Smart Buyers know that it's wise to 'shop around' before making major purchases.
And buying or renewing a car insurance policy definitely falls in the category of major spending.
That said, the importance of shopping around for car insurance isn't well understood by most 'shoppers.'
Your car insurance premiums --- what you don't know can cost you is an eye opener, and clicking on and reading the below referenced study by Consumer Reports is well worth the time:
"Car insurance costs can add up, and there’s no shortage of experts
advising drivers how to keep costs down, but are you really saving when
you think you are?
What you probably don’t know is that your
credit score — that number representing your creditworthiness and used
to determine rates on personal loans and mortgages — can impact your car
insurance rates. . . .
Consumer Reports has released findings of a study looking at 2 billion price quotes from more than 700 companies and how you can get the best rates. . . .
Among the key findings:
Rates swing based on credit score and which state you live in
with just “good” credit scores paid $68 to $526 more than similar
drivers with the best credit scores, depending on what state they called
home. . . .
Taking an example in Florida, adult single drivers with a
clean driving record and poor credit paid $1,552 more on average than
if the exact same drivers had excellent credit and a drunken driving
conviction. . . .
a consumer faces a ruined score due to divorce, job loss or bankruptcy,
he/she can request that the insurance company waive the score in
calculating the premium.
These exceptions for extraordinary life
circumstances are protections the insurance industry put into place,
but few consumers seem to understand or exercise them. Despite about one
million bankruptcies and one million divorces last year, according to
Consumer Reports, insurance firms might get just one request a month
among its thousands of policy holders. Other companies surveyed didn’t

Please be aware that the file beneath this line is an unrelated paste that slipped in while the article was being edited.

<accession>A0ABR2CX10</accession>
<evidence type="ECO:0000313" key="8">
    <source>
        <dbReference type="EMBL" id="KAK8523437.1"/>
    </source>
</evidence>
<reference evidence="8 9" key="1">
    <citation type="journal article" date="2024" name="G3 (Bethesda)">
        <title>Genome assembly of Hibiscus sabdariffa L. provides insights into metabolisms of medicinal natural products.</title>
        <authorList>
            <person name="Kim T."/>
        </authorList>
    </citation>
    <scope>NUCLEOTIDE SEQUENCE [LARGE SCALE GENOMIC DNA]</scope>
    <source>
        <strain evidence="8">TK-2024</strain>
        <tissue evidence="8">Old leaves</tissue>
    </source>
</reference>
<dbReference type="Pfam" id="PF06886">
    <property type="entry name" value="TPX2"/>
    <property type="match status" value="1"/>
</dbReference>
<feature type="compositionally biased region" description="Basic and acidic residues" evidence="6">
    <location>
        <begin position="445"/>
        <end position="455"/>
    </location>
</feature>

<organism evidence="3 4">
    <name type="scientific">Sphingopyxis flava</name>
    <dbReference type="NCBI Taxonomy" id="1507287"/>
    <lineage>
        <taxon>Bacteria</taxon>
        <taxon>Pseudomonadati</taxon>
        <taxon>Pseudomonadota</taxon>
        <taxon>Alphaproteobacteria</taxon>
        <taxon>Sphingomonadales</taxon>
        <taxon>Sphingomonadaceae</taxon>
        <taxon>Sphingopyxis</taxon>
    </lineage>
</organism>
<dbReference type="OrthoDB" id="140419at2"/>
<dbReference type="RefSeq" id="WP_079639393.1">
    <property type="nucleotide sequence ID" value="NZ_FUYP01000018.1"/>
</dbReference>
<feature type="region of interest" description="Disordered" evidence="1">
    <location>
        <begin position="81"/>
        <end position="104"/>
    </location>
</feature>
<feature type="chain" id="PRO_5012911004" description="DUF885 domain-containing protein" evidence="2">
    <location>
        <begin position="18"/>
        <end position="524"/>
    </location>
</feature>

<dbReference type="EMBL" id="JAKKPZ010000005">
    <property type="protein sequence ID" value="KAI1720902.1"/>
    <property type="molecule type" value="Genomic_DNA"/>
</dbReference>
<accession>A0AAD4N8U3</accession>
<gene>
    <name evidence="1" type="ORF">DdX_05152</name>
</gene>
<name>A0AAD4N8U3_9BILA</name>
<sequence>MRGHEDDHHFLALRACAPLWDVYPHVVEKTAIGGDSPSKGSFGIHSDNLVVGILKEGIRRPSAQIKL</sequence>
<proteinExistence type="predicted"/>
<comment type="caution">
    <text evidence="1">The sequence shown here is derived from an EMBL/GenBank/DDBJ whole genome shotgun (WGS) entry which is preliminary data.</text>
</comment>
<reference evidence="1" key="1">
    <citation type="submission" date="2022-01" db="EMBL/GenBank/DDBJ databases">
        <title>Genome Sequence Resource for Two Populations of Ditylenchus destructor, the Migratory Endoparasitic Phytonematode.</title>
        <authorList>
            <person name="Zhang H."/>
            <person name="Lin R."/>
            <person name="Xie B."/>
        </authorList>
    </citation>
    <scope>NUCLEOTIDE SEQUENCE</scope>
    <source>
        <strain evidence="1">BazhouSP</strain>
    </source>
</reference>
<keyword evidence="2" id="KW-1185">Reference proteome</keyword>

appear to keep any records of such requests.
Bundled savings? Student discounts?
might think advertisements about bundling your various insurance
policies or good student driver habits can save you money. But Consumer
Reports says they don’t, despite a $6 billion annual spend on
A typical policyholder would save just $97 a year by
bundling home and car insurance. Student-driver training discounts are
worth very little — a mere $63 in annual savings nationally for CR’s
sample family.. . .
practices are pricing consumers out of the market,” says Norma Garcia,
senior attorney and manager of the financial services program at
Insurance companies often create their own
scores based on criteria they establish, making them different from FICO
scores that consumers often access."
To repeat, you should spend some time reviewing the Consumer Reports article referenced above. You'll be glad you did.
It's absolutely a Caveat Emptor world out there when it comes to buying car insurance, and Smart Buyers are well advised to be guided accordingly.
Sellers of insurance will charge what the market will bear, and 'long term, loyal and satisfied' customers who don't routinely 'shop around' will end up paying the most. It's sad but true
As a result, Smart Buyers will 'shop around.'
Let's resolve to be both well informed and aggressively acting in our own best interests when purchasing or renewing car insurance or anything else.
That's my take.